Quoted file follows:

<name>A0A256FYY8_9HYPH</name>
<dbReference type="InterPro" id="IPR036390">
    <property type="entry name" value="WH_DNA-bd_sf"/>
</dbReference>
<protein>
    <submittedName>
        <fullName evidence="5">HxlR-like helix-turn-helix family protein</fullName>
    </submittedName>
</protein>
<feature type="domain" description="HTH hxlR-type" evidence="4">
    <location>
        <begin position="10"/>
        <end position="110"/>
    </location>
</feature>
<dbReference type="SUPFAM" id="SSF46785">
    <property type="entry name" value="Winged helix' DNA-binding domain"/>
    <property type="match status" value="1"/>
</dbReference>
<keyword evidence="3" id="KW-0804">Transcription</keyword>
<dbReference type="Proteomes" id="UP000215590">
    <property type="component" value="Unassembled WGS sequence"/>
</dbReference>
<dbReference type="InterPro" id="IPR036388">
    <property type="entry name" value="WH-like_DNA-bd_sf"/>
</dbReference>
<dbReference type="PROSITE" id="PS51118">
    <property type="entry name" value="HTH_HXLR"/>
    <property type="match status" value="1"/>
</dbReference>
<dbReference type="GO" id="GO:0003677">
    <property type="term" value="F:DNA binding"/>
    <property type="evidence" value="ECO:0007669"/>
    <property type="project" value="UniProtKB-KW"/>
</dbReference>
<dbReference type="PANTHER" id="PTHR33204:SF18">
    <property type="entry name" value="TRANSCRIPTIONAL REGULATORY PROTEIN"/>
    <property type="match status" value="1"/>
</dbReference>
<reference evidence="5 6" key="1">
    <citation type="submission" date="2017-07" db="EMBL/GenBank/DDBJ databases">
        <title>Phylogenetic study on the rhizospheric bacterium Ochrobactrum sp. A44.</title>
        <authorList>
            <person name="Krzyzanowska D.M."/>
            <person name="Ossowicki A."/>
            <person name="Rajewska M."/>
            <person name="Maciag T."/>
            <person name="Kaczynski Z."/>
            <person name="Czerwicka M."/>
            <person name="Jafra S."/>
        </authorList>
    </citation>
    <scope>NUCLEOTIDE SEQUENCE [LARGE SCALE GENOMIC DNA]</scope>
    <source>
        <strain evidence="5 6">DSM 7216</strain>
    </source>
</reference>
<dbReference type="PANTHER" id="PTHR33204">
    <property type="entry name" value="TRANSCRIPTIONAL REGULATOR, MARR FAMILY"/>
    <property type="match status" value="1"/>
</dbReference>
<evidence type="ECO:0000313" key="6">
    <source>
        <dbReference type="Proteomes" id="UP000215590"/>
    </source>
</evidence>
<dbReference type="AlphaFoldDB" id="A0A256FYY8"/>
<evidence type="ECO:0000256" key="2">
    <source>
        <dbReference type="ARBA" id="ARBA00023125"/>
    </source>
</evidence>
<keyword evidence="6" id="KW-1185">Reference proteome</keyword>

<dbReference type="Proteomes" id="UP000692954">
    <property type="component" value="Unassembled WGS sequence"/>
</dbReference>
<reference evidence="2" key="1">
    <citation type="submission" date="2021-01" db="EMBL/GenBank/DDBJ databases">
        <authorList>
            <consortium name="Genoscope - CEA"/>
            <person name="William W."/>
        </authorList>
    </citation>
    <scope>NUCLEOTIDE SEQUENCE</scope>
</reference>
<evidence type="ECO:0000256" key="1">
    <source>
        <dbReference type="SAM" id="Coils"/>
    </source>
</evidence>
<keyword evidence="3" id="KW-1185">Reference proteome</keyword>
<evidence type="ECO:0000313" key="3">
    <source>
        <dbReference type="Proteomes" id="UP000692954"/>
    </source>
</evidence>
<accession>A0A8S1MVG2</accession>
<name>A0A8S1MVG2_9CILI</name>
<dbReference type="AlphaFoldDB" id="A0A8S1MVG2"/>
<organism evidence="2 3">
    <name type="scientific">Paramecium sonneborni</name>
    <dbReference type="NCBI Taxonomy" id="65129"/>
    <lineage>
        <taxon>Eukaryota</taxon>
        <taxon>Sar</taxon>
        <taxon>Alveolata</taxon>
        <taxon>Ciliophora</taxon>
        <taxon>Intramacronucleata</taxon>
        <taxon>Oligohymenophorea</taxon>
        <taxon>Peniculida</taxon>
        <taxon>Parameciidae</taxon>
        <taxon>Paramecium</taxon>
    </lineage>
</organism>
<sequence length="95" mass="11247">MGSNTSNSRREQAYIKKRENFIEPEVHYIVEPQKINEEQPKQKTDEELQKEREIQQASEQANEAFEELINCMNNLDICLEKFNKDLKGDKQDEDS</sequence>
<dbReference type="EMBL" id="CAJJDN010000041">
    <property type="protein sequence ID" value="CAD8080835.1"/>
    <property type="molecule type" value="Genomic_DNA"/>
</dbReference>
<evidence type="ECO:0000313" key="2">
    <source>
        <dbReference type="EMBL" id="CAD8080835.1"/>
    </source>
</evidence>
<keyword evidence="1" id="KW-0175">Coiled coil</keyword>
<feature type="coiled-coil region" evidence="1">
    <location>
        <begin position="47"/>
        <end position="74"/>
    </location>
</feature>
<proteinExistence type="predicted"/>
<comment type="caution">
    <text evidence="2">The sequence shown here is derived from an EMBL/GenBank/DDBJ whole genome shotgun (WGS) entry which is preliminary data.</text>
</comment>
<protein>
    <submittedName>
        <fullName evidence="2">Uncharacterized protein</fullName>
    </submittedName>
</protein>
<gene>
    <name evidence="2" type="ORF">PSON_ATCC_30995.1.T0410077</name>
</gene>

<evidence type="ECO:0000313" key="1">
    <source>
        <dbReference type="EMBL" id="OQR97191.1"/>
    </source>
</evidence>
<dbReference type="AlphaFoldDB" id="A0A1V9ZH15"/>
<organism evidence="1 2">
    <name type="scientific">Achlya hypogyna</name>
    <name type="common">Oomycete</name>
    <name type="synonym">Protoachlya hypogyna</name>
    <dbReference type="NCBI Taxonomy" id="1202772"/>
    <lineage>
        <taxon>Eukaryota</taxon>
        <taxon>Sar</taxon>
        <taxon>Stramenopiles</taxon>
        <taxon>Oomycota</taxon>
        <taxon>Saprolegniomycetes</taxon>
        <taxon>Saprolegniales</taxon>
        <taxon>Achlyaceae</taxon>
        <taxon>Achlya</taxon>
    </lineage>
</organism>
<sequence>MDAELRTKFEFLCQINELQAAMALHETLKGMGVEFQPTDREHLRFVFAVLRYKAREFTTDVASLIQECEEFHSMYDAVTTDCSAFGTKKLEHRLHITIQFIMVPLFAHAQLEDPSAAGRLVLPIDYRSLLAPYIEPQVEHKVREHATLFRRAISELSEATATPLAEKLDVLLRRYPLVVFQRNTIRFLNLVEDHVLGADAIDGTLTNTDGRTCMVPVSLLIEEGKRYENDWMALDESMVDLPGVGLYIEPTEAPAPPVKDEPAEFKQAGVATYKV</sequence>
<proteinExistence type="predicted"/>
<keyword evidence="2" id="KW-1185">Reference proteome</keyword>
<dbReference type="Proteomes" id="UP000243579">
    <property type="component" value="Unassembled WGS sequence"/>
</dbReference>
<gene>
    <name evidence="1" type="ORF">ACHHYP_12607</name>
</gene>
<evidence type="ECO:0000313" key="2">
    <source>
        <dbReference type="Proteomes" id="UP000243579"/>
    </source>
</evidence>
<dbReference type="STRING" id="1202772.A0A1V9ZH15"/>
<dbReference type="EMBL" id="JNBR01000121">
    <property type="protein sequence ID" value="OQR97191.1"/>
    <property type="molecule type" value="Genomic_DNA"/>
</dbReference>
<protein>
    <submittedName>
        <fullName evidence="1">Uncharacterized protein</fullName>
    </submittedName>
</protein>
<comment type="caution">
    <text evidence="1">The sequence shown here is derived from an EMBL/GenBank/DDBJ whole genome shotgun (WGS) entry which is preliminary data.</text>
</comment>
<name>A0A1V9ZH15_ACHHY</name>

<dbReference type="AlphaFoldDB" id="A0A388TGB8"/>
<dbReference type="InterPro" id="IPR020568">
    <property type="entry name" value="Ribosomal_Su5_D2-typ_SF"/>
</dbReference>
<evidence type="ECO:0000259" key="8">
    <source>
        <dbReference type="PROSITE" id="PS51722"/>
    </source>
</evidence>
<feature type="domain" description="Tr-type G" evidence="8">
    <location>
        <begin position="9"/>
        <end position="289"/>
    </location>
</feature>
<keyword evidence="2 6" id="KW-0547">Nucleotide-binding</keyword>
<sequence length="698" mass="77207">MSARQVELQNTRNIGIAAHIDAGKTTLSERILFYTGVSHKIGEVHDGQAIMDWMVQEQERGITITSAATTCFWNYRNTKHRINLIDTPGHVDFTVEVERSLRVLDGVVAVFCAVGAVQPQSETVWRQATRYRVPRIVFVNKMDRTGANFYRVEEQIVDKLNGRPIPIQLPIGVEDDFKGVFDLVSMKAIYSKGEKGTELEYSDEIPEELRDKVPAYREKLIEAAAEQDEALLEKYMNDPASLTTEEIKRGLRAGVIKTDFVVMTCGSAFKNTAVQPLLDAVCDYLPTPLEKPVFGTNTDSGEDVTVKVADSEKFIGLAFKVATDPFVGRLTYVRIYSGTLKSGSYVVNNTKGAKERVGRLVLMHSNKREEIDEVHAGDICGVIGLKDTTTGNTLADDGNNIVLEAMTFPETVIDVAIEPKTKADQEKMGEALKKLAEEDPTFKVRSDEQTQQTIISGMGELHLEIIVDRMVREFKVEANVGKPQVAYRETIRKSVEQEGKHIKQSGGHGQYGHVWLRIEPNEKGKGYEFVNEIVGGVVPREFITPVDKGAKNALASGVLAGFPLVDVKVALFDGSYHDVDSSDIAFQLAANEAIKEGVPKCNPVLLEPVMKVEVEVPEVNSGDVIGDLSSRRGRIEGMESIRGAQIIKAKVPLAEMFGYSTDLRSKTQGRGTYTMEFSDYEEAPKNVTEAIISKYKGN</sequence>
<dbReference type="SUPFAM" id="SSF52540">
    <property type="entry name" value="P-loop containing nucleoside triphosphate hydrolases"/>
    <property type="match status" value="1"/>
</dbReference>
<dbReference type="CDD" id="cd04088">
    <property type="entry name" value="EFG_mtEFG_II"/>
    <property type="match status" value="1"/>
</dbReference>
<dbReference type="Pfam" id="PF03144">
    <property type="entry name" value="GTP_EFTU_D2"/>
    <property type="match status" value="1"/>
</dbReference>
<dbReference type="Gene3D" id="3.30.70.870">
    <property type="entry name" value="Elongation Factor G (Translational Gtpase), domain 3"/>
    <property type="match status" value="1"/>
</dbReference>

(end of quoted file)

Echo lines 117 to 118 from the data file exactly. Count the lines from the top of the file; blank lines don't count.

    <property type="protein sequence ID" value="CAD8080835.1"/>
    <property type="molecule type" value="Genomic_DNA"/>